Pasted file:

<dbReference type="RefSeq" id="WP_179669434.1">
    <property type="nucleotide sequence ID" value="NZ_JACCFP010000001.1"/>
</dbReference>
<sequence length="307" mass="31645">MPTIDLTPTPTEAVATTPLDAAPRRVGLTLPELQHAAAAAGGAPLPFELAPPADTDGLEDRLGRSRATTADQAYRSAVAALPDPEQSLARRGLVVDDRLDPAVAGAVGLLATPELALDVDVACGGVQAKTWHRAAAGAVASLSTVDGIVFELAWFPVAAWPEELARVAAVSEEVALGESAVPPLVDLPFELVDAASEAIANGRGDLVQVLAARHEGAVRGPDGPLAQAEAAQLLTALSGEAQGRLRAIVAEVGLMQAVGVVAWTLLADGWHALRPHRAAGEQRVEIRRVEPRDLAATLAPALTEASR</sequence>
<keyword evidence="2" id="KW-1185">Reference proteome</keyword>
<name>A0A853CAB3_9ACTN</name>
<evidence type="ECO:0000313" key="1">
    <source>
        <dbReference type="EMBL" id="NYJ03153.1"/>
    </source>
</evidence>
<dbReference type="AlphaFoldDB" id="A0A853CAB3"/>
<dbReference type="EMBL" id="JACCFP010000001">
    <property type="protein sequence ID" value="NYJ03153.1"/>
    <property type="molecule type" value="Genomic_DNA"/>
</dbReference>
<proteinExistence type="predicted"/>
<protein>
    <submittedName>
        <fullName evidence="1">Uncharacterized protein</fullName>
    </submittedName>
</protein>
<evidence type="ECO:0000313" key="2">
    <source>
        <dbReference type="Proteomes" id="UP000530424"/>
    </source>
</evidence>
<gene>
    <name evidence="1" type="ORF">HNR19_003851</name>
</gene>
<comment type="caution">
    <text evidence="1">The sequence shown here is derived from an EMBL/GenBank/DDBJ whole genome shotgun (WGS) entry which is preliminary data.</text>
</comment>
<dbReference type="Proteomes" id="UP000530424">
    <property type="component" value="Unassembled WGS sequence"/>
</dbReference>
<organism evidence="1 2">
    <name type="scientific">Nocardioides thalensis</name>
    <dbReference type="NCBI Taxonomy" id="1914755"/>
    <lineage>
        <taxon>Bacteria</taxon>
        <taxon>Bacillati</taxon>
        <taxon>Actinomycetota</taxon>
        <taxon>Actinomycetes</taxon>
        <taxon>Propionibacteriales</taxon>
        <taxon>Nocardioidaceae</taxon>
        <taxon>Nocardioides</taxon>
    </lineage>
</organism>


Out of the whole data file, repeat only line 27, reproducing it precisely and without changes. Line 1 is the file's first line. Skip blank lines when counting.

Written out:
</evidence>